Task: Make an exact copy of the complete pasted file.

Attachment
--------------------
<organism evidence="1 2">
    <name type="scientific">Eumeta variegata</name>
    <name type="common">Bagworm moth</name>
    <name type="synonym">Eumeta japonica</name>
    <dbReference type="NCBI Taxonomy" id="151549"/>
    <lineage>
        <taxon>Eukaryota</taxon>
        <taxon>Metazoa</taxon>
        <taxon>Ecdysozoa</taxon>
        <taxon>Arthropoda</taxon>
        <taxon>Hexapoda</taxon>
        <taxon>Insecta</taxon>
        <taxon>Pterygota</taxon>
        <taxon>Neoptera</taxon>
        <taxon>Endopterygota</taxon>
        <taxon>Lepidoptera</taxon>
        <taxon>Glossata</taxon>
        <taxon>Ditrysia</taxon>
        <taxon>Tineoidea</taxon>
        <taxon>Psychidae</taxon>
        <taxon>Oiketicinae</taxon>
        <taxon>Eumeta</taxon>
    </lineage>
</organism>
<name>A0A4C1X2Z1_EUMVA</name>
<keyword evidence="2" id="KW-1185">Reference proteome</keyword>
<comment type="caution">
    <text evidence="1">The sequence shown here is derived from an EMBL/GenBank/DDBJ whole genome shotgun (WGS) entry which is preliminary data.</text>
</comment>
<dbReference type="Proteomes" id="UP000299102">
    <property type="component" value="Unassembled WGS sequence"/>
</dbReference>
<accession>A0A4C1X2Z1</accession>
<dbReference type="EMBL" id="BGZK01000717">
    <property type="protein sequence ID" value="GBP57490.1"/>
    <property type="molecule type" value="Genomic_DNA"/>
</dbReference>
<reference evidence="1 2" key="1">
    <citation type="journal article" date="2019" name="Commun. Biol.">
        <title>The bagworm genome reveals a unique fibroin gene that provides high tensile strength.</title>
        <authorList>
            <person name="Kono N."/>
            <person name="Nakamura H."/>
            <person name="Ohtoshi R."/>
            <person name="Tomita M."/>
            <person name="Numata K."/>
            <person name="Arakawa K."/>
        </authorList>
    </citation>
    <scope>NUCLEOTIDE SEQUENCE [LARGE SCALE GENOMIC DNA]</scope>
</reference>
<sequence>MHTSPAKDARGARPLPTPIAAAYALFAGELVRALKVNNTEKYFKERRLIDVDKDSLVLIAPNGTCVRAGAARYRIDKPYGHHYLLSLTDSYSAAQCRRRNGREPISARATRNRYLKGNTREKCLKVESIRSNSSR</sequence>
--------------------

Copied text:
<organism evidence="1 2">
    <name type="scientific">Eumeta variegata</name>
    <name type="common">Bagworm moth</name>
    <name type="synonym">Eumeta japonica</name>
    <dbReference type="NCBI Taxonomy" id="151549"/>
    <lineage>
        <taxon>Eukaryota</taxon>
        <taxon>Metazoa</taxon>
        <taxon>Ecdysozoa</taxon>
        <taxon>Arthropoda</taxon>
        <taxon>Hexapoda</taxon>
        <taxon>Insecta</taxon>
        <taxon>Pterygota</taxon>
        <taxon>Neoptera</taxon>
        <taxon>Endopterygota</taxon>
        <taxon>Lepidoptera</taxon>
        <taxon>Glossata</taxon>
        <taxon>Ditrysia</taxon>
        <taxon>Tineoidea</taxon>
        <taxon>Psychidae</taxon>
        <taxon>Oiketicinae</taxon>
        <taxon>Eumeta</taxon>
    </lineage>
</organism>
<name>A0A4C1X2Z1_EUMVA</name>
<keyword evidence="2" id="KW-1185">Reference proteome</keyword>
<comment type="caution">
    <text evidence="1">The sequence shown here is derived from an EMBL/GenBank/DDBJ whole genome shotgun (WGS) entry which is preliminary data.</text>
</comment>
<dbReference type="Proteomes" id="UP000299102">
    <property type="component" value="Unassembled WGS sequence"/>
</dbReference>
<accession>A0A4C1X2Z1</accession>
<dbReference type="EMBL" id="BGZK01000717">
    <property type="protein sequence ID" value="GBP57490.1"/>
    <property type="molecule type" value="Genomic_DNA"/>
</dbReference>
<reference evidence="1 2" key="1">
    <citation type="journal article" date="2019" name="Commun. Biol.">
        <title>The bagworm genome reveals a unique fibroin gene that provides high tensile strength.</title>
        <authorList>
            <person name="Kono N."/>
            <person name="Nakamura H."/>
            <person name="Ohtoshi R."/>
            <person name="Tomita M."/>
            <person name="Numata K."/>
            <person name="Arakawa K."/>
        </authorList>
    </citation>
    <scope>NUCLEOTIDE SEQUENCE [LARGE SCALE GENOMIC DNA]</scope>
</reference>
<sequence>MHTSPAKDARGARPLPTPIAAAYALFAGELVRALKVNNTEKYFKERRLIDVDKDSLVLIAPNGTCVRAGAARYRIDKPYGHHYLLSLTDSYSAAQCRRRNGREPISARATRNRYLKGNTREKCLKVESIRSNSSR</sequence>